How to Use Sex Like a Russian Spy

Former KGB General Oleg Kalugin was once asked why so many Russian spies used sex in their work, intelligence historian H. Keith Melton recalls. Kalugin's reply was simple: "In America, in the West, occasionally you ask your men to stand up for their country. There's very little difference. In Russia, we just ask our young women to lay down." 

Most people's first association with spies and sex is James Bond, but conducting espionage through seduction happens in real life, too. And in a briefing at the International Spy Museum in Washington, D.C. on Thursday night, Melton spilled some of sexpionage's greatest secrets.

One of the most significant episodes in the annals of sexpionage occurred during the depths of the Cold War in 1963, when Britain learned the hard way that mixing sex and spying could cause even the best-laid plans to go off the rails. Britain's MI5 security service successfully dangled showgirl Christine Keeler in front of the Russian naval attaché Yevgeni Ivanov. But Keeler's knack for making men swoon had a downside. John Profumo, the British secretary of war, was at a party that summer when he saw Keeler swimming naked in a pool. He fell for her too.

As Melton put it, "You have a situation where the equivalent of the secretary of defense is having an affair with the same woman who is having an affair with the Russian naval attaché. This was not to end well." Indeed, after Profumo emphatically denied the affair on the floor of Parliament, Keeler decided to sell his love letters to the Express newspaper. Profumo resigned, and Harold Macmillan's Conservative government crumbled.   

In the United States, these kinds of scandals may have gone all the way to the top of the government. Suspected East German spy Ellen Rometsch, for instance, was a call girl at the Quorum Club, a favorite spot for politicians (who used the side entrance) in Washington, D.C., who allegedly became involved with none other than President John F. Kennedy. While the president had plenty of affairs, this one was of particular concern to his brother, Robert Kennedy, who had the unenviable task of sending her back to Europe, making sure she didn't talk, and getting FBI Director J. Edgar Hoover to drop his investigation into the matter.

Getting someone to fall into a sexual trap -- a "honey trap," in spy talk -- is not automatic. Markus Wolf, a former head of East German intelligence, was one of the masters. His idea was to dispatch male agents, known as "Romeos," to targets like NATO headquarters with the mission of picking up female secretaries. He later told Melton that a good Romeo had three critical traits: he was likeable, he knew how to make himself the center of attention, and he listened well, which made women enjoy talking to him.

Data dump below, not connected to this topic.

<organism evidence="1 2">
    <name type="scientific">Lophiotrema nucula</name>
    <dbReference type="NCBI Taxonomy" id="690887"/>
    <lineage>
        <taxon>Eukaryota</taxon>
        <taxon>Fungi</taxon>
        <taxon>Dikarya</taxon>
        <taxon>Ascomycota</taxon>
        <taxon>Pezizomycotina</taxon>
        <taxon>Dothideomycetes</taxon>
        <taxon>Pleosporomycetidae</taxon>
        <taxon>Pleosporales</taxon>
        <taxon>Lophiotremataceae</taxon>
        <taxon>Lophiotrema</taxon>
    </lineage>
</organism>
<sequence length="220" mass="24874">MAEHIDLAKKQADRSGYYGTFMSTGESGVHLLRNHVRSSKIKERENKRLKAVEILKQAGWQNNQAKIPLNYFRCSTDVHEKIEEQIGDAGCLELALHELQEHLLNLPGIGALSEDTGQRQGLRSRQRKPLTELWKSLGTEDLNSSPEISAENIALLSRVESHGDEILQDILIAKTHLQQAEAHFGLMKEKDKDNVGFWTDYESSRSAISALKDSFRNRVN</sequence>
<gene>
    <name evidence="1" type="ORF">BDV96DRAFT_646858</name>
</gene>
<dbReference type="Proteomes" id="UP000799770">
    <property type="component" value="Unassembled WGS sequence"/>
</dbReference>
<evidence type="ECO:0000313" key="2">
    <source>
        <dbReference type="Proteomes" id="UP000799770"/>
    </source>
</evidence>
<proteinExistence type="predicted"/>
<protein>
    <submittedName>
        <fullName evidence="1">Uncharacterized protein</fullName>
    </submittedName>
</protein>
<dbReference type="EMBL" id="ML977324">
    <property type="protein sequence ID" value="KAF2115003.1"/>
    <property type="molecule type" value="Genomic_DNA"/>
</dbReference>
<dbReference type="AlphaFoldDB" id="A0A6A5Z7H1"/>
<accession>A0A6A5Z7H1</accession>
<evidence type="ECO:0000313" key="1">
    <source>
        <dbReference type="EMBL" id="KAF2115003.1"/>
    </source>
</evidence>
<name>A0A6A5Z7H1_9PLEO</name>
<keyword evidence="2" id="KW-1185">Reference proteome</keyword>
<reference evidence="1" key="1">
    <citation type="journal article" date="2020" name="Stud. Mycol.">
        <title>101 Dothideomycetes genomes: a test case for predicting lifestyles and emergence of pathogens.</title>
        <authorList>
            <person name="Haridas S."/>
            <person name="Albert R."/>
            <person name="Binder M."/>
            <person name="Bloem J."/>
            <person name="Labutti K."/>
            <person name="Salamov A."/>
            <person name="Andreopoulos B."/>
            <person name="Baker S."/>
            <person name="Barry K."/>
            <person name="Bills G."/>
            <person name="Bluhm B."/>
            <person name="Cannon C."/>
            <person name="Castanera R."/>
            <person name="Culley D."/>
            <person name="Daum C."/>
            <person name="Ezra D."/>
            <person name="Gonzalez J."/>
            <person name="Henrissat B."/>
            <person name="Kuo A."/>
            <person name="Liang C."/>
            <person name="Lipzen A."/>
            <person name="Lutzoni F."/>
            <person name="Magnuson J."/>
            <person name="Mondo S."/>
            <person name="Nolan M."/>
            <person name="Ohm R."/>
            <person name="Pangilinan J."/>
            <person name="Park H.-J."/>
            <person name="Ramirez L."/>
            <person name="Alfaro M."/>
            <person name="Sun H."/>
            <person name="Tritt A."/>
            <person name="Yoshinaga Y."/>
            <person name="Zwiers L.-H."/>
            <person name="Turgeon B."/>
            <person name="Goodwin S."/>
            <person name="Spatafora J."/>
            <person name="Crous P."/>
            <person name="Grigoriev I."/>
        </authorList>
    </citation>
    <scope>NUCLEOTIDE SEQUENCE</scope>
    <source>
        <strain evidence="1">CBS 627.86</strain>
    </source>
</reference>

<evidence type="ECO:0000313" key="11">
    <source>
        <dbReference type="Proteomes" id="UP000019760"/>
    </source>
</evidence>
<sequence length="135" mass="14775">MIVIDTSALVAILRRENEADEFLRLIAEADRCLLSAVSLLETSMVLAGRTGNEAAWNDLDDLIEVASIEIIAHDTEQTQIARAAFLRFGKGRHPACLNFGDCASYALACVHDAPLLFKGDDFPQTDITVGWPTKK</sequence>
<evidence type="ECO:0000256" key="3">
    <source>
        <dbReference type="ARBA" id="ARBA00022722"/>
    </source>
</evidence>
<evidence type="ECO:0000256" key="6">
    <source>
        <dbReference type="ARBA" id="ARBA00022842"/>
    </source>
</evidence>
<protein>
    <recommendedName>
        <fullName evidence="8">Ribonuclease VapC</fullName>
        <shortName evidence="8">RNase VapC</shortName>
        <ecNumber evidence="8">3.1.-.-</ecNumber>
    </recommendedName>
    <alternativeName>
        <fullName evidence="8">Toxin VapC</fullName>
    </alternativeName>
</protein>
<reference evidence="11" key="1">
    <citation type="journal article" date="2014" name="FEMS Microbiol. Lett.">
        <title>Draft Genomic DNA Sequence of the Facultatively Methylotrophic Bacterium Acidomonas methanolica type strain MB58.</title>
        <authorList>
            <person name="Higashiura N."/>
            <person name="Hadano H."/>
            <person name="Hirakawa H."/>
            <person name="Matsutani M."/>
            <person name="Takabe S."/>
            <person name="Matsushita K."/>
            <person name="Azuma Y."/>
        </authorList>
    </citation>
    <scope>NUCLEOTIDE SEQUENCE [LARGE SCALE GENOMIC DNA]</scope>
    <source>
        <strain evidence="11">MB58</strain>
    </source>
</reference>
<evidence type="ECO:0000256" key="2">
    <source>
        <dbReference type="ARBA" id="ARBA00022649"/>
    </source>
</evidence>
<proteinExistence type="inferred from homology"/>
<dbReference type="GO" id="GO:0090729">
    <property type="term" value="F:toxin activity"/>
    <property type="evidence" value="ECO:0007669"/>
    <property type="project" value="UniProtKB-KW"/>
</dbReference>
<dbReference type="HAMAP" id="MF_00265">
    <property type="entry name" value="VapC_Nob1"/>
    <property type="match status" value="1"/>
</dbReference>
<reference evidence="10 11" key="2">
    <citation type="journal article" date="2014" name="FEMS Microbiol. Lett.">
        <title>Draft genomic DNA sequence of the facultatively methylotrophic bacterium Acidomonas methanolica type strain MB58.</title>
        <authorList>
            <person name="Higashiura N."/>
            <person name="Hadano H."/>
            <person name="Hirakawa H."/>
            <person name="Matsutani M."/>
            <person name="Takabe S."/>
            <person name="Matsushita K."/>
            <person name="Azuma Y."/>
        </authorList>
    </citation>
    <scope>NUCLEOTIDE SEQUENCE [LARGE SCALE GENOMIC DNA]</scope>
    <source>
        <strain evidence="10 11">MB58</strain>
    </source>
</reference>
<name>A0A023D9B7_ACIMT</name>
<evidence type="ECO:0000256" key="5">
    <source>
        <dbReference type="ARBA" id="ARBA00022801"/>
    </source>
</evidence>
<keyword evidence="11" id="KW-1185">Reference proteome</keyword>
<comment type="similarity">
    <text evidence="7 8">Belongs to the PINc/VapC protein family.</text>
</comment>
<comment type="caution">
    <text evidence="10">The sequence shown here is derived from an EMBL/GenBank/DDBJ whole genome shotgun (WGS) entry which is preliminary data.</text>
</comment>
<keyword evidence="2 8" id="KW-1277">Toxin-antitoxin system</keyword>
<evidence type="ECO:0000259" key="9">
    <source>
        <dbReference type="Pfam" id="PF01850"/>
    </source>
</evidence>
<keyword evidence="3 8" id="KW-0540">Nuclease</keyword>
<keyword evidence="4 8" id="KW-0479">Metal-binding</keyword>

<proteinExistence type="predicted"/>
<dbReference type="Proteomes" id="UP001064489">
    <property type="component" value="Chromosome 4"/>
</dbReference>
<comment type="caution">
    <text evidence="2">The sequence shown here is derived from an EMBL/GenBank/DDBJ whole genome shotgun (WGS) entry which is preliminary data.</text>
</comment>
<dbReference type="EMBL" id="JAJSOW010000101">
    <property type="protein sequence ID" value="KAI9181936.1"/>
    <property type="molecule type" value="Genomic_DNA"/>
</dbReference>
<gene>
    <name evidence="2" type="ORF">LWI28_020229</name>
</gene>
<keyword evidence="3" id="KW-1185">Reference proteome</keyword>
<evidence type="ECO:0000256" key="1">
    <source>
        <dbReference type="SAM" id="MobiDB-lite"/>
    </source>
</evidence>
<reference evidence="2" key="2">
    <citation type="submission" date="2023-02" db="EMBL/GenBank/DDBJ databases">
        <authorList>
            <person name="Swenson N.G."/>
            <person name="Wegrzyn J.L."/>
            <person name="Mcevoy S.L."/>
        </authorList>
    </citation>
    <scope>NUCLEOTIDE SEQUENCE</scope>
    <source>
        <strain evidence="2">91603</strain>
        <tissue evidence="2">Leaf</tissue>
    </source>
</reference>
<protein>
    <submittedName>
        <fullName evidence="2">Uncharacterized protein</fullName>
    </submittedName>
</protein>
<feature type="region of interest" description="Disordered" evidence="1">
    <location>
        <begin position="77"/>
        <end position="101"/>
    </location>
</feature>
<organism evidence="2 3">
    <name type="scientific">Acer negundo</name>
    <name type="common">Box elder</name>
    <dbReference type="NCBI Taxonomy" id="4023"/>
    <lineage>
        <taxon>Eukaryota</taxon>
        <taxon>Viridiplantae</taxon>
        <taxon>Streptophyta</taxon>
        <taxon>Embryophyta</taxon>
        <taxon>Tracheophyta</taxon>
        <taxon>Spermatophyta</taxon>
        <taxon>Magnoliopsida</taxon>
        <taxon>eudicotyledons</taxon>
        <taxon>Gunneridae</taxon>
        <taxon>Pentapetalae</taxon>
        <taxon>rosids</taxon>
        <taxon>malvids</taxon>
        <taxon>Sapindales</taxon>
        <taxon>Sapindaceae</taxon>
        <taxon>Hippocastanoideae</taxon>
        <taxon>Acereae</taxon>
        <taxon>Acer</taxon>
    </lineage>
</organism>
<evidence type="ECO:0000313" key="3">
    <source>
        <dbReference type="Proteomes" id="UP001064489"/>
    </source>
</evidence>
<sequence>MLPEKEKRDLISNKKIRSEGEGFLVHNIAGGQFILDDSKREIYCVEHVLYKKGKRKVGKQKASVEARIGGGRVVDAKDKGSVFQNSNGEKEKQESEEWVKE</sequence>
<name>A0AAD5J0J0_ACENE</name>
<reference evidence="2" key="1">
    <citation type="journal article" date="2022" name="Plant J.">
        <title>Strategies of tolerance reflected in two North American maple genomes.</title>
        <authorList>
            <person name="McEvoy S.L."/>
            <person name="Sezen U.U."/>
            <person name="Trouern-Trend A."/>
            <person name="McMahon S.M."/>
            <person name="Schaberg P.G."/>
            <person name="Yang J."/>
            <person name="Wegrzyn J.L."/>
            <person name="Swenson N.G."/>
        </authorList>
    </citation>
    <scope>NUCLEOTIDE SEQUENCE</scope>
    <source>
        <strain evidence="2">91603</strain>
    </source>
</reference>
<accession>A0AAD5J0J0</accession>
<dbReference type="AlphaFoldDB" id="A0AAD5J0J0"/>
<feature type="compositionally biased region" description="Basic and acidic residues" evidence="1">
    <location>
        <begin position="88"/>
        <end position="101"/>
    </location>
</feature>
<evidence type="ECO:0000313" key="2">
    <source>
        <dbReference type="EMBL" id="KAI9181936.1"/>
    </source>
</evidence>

If a Romeo wants to recruit women, Wolf told Melton once, "you don't go to them, have them come to you. You become the center of the party, you buy the drinks, you tell the jokes. You're the life of the party. She will come to you. And then naturally that will make it easier."

The next step in East Germany's playbook was to escalate the relationship. The agent would propose marriage and later reveal to his wife that he was a spy -- but for a friendly country (like Canada!). The finishing touch was for the agent to explain that he would have to be recalled, ruining their precious relationship, unless the wife could cough up some information to satisfy the bosses back home.

These tactics were so successful that by 1978 East German intelligence had racked up at least 53 cases of women falling for Romeos. By 1980, NATO had started compiling and monitoring a registry of single female secretaries to make sure they weren't marrying East German spies.

Sexualized spying didn't fade with the Cold War. Just three years ago, the FBI arrested 10 Russian spies in New York City, the most famous of which was Anna Chapman (pictured above), who used her marriage to a British citizen, whom she met at a rave in London, to get a British passport that she in turn used to enter the United States. Melton noted that her husband, Alex Chapman, was later asked if he noticed anything unusual about his wife. "Every time I would call her cell phone she'd answer me from a payphone, but at the time I didn't think anything was unusual," he said.